Forget the champagne and the chocolates; Juliet Lawrence Wilson gets the low down on the important Valentine stuff – how to improve our flirting techniques…
Given that Valentine’s Day was dreamed up by Hallmark in the 1920’s to sell more cards, it’s no wonder that its history is equally dubious. The least incredible version of its origin dates back to Rome in the third century AD when spoilsport Emperor Claudius II outlawed weddings because he believed that single men made better soldiers than married ones, boo hiss! A kindly priest called Valentine dared to challenge him and married young sweethearts in secret (aaah). As often happens in these situations, some fool blabbed, and the unfortunate Valentine was clubbed to death for his troubles but at least he got a posthumous sainthood for standing up for lurve.
Had he lived to see the consequences of his valorous actions, he might not have bothered: for many of us Valentine’s Day is one of the most miserable of the year. Are flowers ‘too obvious’? Should cards be humorous or dreamy? How the hell do you book a restaurant table at the 11th hour? For singletons the day is pure torture and can often be ended crying into a martini whilst listening to Lionel Ritchie songs: a suicidal combination if ever there was one.
But fret not, my unloved friends: there’s still time to improve your chances of finding romance for the 14th! Help is at hand in the form of body language and presentation expert Elizabeth Kuhnke. A US native and former actor, Kuhnke crossed the pond 20 years ago and has been sharing her presentation skills with us more reserved Brits ever since.
“I call myself a ‘diamond polisher!’” she says, “It’s all about smoothing, sharpening and focussing on the positive.”
Fresh from a breakfast meeting with a bunch of MPs, who Kuhnke transformed from mumbling, slouching, scruffy-shoed nightmares to people we might actually want to run our country, she’s delighted to share some flirting tips with Gintime readers.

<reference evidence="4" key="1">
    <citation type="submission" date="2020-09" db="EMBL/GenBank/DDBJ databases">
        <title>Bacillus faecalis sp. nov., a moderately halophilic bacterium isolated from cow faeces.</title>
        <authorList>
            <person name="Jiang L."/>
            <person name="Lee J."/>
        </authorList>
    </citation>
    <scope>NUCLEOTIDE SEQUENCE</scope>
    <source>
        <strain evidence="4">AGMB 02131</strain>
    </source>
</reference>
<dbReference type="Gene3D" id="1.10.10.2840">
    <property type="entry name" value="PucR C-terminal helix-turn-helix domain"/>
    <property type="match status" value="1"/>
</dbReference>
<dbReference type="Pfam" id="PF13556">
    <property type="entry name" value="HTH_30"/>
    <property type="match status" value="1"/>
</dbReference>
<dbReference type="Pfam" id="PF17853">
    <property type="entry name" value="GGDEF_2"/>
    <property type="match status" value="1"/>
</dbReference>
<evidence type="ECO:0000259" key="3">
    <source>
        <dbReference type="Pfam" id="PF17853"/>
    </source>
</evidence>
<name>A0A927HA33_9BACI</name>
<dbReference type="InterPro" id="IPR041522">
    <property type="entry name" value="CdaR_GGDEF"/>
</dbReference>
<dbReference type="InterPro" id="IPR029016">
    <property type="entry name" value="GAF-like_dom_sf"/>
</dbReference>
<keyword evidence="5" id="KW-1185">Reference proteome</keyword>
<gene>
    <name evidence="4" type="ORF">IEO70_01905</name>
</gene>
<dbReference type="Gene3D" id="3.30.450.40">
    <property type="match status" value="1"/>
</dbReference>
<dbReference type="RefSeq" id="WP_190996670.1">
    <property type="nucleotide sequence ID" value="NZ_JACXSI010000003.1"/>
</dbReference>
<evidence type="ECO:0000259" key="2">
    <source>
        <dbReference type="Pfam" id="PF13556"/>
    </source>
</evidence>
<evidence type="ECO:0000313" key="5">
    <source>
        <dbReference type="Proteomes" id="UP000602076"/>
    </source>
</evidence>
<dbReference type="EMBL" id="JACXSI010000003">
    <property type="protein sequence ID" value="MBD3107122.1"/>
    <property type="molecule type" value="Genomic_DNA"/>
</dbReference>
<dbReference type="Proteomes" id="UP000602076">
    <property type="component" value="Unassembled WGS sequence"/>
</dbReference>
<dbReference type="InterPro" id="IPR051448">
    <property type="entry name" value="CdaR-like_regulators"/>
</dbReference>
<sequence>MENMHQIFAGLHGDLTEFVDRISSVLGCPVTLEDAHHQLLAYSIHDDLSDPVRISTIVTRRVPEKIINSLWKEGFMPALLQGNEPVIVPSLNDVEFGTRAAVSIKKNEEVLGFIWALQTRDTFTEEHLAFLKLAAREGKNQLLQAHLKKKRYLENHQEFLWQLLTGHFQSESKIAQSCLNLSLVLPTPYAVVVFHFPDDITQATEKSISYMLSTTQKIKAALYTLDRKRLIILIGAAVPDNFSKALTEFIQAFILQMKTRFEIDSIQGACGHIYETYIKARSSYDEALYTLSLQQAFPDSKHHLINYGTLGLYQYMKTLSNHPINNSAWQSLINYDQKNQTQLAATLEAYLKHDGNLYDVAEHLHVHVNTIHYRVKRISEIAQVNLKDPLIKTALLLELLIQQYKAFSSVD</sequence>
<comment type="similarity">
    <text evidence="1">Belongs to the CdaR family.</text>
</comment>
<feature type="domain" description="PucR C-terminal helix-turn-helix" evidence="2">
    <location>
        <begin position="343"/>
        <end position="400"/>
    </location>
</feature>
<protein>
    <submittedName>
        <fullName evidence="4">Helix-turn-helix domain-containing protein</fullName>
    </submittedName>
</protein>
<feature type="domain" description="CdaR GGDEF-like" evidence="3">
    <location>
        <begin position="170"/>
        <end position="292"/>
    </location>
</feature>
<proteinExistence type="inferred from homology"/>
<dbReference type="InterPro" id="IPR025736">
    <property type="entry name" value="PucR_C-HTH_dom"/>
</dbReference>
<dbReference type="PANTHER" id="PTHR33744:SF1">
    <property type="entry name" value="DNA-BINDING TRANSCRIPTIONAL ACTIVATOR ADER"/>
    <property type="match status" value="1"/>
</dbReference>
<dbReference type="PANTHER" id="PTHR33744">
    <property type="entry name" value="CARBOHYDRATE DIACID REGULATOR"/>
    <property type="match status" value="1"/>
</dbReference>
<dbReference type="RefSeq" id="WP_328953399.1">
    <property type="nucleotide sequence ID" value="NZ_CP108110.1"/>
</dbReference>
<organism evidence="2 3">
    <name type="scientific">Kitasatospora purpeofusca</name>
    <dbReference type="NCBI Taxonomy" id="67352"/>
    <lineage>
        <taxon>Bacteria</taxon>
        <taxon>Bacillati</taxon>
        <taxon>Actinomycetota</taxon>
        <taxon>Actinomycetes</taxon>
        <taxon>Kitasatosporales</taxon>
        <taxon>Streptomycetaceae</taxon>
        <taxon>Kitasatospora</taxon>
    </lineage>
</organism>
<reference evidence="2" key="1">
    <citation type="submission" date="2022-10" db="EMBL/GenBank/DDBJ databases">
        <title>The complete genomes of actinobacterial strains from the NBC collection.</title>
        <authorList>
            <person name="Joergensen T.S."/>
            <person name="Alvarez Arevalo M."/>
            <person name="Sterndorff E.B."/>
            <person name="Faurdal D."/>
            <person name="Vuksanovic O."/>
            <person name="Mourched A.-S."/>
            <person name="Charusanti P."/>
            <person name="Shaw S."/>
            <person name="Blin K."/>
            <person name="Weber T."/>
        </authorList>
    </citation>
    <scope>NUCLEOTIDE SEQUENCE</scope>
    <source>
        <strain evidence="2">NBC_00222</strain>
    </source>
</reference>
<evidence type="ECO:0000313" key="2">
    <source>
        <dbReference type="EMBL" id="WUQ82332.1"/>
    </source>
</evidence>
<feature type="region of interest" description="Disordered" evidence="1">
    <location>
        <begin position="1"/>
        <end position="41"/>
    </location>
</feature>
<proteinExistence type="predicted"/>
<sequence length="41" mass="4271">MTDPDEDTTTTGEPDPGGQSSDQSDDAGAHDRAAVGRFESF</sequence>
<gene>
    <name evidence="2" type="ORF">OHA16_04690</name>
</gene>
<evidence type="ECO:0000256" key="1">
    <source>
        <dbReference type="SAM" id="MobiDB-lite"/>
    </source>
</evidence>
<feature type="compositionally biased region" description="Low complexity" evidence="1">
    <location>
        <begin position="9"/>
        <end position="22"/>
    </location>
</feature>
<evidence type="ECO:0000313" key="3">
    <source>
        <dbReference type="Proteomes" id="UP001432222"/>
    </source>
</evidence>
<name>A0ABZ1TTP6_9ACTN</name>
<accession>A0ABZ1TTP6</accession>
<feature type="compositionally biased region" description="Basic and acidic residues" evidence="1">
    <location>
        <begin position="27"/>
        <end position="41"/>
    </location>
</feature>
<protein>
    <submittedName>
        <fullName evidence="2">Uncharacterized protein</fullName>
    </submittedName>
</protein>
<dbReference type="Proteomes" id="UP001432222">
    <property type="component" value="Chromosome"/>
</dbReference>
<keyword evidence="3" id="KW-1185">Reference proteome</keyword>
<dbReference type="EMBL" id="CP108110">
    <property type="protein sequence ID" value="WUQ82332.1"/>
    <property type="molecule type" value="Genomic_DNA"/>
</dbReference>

Before we come to the fine details Kuhnke advises is to have a good think about how you want others to perceive you: “Imagine the sort of person you would love to be and tell yourself you are that person, learn to love the attributes you already possess and focus on positive points.”
First impressions are vital: “When you arrive at a bar or party, stand tall, enter purposefully and slowly and take in the whole space. Assess who is there, who you’d like to talk to, and then approach them calmly and confidently. Always walk into a room as if you own it.”
Just so’s you all know, she doesn’t mean that gives you the right to rearrange the furniture.
Now that we’re in the room, confident, calm and collected, it’s time to get flirting! For us girls it’s all about being sensual: “The crossing and uncrossing of legs is an enticing gesture and creates a bit of ‘frisson’ like the striking of a match!” says Kuhnke. Ladies should also try head tilting, “This exposes the delicate neck, an elegant, vulnerable point.” Running your hands through your hair is a sure way to get your romantic intentions across: “Playing with your hair is an attention grabber. Whether you’re tossing your head, flicking your tresses, or running your fingers through your locks, this sends signals indicating that you’re interested and available. An added benefit is that when your raise your hand to your hair, you expose your soft underarm, a part of the body that most men find irresistible.”